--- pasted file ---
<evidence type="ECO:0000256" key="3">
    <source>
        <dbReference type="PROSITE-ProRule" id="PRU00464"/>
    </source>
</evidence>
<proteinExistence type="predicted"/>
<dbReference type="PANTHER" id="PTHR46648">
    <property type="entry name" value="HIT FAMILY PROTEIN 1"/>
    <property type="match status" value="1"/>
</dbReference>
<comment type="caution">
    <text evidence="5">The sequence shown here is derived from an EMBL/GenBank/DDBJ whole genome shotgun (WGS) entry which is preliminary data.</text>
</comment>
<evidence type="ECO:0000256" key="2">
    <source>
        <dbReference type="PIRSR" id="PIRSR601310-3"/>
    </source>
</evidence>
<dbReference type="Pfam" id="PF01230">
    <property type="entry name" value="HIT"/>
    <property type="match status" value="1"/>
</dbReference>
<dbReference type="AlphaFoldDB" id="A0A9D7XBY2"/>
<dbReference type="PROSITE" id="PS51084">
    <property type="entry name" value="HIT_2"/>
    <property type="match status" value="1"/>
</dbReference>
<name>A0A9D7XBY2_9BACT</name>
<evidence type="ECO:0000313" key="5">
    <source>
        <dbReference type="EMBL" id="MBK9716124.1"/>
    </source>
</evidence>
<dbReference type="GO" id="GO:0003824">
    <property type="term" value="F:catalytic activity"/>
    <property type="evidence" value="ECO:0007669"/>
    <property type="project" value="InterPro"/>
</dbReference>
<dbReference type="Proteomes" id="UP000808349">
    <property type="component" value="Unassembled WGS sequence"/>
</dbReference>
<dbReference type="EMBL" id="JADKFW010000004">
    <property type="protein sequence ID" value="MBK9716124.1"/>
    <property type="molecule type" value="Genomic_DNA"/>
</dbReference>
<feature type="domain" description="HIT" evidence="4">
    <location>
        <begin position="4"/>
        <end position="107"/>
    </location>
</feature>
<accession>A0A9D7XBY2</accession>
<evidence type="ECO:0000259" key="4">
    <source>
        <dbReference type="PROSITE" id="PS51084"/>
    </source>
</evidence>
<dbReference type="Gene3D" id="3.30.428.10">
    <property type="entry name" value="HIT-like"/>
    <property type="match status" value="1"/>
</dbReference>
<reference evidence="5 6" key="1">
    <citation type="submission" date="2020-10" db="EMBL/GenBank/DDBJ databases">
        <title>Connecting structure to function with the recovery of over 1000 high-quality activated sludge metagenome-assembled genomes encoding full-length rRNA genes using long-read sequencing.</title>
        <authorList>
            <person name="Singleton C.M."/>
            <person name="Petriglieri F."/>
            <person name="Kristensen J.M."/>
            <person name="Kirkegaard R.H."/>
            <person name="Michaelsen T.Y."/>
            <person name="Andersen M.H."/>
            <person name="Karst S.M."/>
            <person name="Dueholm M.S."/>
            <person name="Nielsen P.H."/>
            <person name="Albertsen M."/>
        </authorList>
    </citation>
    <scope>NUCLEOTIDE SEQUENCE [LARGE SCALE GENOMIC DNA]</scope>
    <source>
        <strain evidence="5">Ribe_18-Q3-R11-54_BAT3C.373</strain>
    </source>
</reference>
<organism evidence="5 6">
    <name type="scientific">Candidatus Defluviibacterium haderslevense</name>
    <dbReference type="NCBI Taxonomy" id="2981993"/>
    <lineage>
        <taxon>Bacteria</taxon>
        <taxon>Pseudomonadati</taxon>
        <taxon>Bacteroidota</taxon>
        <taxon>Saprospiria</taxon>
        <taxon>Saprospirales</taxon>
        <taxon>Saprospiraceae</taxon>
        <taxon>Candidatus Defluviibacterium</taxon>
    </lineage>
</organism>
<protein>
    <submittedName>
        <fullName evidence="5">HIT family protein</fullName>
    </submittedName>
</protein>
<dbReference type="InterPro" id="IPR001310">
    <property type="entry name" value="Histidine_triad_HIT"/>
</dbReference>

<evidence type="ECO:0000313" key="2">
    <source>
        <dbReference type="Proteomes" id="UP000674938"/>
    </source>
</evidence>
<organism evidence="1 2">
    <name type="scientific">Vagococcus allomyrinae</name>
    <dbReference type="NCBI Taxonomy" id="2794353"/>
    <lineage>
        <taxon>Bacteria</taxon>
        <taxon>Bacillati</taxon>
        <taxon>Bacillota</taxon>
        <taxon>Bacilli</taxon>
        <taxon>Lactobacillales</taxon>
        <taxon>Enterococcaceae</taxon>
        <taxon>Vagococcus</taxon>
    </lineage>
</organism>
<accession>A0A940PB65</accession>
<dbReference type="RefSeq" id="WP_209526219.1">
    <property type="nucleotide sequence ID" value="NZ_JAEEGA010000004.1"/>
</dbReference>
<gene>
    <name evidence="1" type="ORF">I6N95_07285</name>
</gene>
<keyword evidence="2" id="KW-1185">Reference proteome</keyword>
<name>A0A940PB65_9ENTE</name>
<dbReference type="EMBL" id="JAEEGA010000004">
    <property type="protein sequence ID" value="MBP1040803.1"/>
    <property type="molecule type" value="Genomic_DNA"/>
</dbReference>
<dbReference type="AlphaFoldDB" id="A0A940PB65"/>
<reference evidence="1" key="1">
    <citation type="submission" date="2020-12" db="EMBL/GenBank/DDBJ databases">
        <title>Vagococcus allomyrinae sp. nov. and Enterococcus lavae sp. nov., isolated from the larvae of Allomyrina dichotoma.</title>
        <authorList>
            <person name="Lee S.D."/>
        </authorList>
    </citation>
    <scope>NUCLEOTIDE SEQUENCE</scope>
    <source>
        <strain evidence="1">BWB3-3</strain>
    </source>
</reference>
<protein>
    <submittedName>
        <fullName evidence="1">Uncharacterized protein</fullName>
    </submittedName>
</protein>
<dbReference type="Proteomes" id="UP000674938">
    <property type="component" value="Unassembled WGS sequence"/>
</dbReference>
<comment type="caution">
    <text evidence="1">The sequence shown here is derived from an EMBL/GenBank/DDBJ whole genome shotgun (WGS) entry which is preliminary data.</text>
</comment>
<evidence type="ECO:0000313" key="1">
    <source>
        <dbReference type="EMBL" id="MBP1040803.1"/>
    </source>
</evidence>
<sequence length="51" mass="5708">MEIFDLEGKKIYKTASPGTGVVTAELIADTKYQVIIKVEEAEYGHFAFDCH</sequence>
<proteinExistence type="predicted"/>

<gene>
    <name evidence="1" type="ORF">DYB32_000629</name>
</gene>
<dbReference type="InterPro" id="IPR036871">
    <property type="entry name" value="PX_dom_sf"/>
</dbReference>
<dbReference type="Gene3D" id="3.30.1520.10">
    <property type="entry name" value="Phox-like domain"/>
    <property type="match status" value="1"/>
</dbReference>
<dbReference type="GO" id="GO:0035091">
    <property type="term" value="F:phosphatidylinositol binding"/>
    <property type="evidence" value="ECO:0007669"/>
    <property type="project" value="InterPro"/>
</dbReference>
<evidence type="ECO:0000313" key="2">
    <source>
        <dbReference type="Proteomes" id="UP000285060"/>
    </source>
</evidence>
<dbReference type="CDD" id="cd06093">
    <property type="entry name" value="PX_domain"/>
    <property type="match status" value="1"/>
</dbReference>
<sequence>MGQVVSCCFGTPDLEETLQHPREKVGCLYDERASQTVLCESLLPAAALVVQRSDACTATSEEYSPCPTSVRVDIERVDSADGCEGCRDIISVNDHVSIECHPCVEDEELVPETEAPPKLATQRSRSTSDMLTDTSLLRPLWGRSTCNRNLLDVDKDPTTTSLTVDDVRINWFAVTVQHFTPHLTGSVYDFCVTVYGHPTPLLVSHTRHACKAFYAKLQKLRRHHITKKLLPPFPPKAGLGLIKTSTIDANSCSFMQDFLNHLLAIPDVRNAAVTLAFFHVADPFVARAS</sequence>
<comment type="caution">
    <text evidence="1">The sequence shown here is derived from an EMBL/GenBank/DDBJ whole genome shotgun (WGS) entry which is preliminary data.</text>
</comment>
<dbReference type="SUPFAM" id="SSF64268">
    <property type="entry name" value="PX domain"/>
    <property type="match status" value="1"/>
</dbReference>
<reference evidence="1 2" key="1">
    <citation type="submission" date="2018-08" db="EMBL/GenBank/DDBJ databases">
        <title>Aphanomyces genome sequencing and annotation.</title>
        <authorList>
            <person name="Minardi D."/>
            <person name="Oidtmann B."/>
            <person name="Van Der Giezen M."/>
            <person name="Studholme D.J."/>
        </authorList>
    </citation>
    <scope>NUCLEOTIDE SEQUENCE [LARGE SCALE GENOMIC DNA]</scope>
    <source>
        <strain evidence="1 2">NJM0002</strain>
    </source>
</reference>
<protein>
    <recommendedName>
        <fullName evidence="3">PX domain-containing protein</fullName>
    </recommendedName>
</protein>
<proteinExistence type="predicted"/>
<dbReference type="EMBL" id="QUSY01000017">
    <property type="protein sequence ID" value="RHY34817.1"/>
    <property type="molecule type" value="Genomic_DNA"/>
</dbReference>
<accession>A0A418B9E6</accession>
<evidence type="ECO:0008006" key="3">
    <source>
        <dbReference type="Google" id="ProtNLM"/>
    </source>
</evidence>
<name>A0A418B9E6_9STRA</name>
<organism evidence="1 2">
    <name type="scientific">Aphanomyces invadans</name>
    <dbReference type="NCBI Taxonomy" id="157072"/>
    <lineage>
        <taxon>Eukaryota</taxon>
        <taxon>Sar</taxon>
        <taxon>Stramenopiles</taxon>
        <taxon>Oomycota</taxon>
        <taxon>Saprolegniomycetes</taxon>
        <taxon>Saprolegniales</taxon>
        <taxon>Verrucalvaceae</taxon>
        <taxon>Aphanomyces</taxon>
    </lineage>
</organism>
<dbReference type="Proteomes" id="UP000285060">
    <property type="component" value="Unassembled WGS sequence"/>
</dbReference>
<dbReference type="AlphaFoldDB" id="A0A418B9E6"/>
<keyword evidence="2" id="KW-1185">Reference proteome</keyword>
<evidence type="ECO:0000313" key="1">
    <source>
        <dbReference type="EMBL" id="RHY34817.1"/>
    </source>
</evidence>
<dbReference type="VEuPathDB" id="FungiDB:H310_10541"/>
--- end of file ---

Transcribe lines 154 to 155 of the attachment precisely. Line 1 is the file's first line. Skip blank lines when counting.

    <property type="component" value="Unassembled WGS sequence"/>
</dbReference>